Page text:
The Movie Moratorium List

Scenario:

There’s a movie coming out that you and a bunch of your friends really, really want to see.

You talk about it, you’re all in agreement – you’re going.

It’s. Going. To. ROCK.

Then, for whatever reason – w0rk, illness, whatever – YOU can’t make it, but your friends go anyway. No worries. You’ll just have to go see it some other time.

In the days ahead, your friends are RAVING about it. Over Facebook, by text, or over drinks.

Meanwhile, you’re FINALLY available to see the movie yourself. But the immediate need to see it has passed.

So in the meantime, you try your hardest to avoid anything resembling a spoiler, until you can work a viewing into your schedule … 

Until one day, you come across a reference or two to the movie. Maybe in a newspaper. Most likely, from friends of friends of friends.

Does it stop you from seeing the movie? 

For a lot of people, this probably wouldn’t bother them. Who knows, it might even motivate them to go.

But, as you already know, I’m not like most people.

I already have a long list of movies I’ve never, ever seen, for a bunch of reasons. (Whether those reasons are valid, is subjective.)

But in the last decade or so, another list has been growing. A list of films I’ve REALLY wanted to see, but missed out on the opportunity, and then had it spoiled by people who – in their genuine enthusiasm – wanted to compare favourite moments of the movie and/or analyse the storyline … prompting me to put off seeing it until (a) people stop talking about it and (b) I no longer am thinking about it.

That, my friends, is my Movie Moratorium List.

And I may have to add another one to the list very soon – Bridesmaids.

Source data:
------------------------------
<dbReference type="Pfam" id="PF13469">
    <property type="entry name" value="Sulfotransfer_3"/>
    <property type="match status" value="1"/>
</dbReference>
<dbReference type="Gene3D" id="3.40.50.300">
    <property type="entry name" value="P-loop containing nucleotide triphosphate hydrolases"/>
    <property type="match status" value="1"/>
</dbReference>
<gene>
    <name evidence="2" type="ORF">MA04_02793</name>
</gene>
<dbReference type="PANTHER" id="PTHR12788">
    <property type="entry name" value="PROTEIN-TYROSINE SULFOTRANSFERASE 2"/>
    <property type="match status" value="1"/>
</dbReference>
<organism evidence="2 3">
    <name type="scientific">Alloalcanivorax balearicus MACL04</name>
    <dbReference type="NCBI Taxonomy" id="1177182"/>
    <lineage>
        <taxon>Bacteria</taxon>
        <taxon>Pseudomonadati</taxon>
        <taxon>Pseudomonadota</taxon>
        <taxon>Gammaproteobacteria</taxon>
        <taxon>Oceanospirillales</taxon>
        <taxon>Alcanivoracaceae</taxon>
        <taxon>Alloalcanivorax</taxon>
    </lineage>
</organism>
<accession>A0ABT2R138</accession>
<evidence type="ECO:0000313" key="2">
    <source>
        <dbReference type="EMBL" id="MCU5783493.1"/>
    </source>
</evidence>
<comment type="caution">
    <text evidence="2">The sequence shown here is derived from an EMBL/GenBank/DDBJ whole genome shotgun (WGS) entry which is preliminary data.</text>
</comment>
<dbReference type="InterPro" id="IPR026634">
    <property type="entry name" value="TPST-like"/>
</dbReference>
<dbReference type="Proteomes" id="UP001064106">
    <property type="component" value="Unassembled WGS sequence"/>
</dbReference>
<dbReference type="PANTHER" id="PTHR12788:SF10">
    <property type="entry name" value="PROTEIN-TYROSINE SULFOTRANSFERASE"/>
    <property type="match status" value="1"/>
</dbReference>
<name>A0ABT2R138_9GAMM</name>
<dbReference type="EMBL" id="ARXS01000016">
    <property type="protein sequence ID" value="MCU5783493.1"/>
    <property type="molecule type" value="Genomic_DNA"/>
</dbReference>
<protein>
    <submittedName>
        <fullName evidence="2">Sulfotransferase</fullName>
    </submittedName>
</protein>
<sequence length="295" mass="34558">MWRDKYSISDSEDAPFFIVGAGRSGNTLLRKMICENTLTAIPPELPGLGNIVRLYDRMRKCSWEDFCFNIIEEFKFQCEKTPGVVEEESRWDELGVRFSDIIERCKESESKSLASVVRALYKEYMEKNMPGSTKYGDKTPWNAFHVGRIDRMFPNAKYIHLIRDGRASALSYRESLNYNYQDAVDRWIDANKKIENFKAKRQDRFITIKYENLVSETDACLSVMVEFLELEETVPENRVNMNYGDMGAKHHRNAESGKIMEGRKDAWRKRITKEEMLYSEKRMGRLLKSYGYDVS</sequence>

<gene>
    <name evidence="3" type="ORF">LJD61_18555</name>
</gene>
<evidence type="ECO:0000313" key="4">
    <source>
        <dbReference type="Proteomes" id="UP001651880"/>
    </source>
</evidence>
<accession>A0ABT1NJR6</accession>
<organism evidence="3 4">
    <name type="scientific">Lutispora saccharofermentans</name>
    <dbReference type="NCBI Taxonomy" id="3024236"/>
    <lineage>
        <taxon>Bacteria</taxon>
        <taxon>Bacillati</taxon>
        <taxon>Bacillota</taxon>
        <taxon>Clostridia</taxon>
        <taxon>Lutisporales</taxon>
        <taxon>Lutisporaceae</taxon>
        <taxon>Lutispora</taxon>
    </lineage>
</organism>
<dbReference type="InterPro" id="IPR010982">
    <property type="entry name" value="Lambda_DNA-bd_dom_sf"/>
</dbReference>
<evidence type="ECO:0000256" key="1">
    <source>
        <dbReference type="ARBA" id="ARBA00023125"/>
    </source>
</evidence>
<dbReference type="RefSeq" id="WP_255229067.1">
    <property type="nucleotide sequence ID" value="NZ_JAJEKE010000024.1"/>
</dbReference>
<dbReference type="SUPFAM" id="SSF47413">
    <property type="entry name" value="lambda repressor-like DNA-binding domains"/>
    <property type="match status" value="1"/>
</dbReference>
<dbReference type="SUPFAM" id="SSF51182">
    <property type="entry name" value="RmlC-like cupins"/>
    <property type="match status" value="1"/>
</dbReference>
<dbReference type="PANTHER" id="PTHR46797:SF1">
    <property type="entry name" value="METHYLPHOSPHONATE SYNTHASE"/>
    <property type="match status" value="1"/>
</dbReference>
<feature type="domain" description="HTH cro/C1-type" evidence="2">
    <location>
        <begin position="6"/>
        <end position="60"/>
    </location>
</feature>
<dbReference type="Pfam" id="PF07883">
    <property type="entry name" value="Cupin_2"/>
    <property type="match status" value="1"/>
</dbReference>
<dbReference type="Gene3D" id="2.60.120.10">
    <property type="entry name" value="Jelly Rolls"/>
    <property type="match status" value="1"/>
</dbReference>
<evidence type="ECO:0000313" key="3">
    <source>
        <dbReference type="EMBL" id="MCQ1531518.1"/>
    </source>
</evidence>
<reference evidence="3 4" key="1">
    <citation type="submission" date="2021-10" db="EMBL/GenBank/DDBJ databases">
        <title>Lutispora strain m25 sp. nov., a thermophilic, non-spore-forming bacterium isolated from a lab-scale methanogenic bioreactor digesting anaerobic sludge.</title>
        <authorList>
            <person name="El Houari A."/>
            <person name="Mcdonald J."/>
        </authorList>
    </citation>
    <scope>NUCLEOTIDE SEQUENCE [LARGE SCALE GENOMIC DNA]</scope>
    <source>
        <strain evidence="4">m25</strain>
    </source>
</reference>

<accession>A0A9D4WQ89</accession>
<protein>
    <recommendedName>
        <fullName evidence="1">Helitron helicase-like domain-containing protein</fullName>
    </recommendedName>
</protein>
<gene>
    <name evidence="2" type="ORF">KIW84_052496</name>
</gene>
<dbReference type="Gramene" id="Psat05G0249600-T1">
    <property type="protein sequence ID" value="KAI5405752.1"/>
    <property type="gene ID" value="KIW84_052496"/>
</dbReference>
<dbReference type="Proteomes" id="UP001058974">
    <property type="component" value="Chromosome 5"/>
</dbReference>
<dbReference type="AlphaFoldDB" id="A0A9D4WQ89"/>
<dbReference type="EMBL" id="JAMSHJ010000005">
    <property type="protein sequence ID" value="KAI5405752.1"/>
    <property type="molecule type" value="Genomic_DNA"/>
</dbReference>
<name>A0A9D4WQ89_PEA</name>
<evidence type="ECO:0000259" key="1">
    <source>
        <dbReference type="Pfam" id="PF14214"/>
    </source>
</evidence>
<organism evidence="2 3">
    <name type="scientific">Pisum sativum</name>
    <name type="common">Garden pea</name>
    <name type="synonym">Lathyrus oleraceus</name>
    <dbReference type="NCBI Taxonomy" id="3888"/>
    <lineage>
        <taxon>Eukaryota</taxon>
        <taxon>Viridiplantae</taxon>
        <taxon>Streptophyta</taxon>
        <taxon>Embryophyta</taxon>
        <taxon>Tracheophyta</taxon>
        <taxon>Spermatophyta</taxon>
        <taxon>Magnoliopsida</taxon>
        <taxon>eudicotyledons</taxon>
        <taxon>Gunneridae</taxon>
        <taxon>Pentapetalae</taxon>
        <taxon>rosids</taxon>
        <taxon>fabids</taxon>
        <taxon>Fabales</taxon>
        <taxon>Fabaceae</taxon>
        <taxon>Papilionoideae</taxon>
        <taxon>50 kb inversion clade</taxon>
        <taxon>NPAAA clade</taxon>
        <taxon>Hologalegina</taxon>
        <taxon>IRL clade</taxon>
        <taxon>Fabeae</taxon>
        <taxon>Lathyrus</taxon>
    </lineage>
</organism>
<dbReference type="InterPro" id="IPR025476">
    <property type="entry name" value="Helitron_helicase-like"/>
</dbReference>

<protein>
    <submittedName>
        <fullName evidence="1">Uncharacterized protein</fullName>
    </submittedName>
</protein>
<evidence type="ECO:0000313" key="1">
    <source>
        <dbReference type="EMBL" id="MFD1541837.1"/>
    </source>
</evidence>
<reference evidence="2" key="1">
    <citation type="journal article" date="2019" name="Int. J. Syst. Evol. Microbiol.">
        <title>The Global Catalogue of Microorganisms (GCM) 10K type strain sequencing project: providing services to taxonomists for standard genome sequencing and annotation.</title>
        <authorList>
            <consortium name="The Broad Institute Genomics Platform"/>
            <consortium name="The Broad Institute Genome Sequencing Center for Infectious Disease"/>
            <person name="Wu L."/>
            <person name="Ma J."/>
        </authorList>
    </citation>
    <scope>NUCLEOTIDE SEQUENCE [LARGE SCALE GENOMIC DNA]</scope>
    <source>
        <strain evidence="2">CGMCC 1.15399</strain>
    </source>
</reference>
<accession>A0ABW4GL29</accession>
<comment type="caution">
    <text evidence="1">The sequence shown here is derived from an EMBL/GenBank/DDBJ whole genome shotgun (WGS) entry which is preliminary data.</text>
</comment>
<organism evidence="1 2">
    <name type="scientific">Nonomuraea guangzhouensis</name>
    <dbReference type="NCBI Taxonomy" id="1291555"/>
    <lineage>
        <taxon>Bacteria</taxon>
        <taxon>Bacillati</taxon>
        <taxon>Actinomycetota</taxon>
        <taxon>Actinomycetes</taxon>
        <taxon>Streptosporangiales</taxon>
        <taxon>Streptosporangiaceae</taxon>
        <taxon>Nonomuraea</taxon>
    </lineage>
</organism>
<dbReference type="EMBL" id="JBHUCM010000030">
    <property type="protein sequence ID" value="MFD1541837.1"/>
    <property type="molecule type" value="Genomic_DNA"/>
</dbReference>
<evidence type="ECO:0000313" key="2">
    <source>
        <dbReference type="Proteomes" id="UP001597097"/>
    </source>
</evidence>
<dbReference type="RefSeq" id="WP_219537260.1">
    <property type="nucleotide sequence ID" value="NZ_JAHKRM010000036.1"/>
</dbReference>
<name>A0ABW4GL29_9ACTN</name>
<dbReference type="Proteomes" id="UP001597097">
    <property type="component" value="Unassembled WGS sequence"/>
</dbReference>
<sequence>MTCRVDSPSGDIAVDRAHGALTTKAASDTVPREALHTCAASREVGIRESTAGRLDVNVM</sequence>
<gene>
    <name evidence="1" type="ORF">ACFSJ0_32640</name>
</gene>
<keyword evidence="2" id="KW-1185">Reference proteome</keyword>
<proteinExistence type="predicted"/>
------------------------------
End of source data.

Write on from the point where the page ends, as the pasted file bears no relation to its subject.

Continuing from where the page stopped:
After someone excitedly spoiling a scene/reference from the movie last week, I’m kind of annoyed. I haven’t slapped a Movie Moratorium on it yet, because I’m wondering: if I go see it, will the movie STILL be funny to me, despite what I know?

Yeah, yeah, I’m probably being weird and neurotic. Plus, you’ve probably seen all the movies on my list, and now don’t think they’re as big a deal as they were when you RACED to the theatre to go see.

But think about it: There are people who are PRECISELY LIKE ME when it comes to episodes of their favourite TV programs (or sporting events) that they haven’t yet had a chance to see.

They warn their friends, “I haven’t watched it yet! I only PVR’ed it! Don’t say anything until I watch it!”

Nobody says, “Get OVER yourself!” And most people are courteous of their friends and keep their lips zipped till said episode (or sporting event) is viewed.

So why can’t “The Episode Rule” be applied to movies (for, like, a month)?

Probably virtually impossible. But consider this:

I mean, if someone gave away a plot twist – or the ending – of a widely-anticipated book that you JUST got your hands on, would you still read it, knowing what would happen?

Or would you be able to read it, and NOT constantly wonder when you’d read said plot twist?

Just sayin’.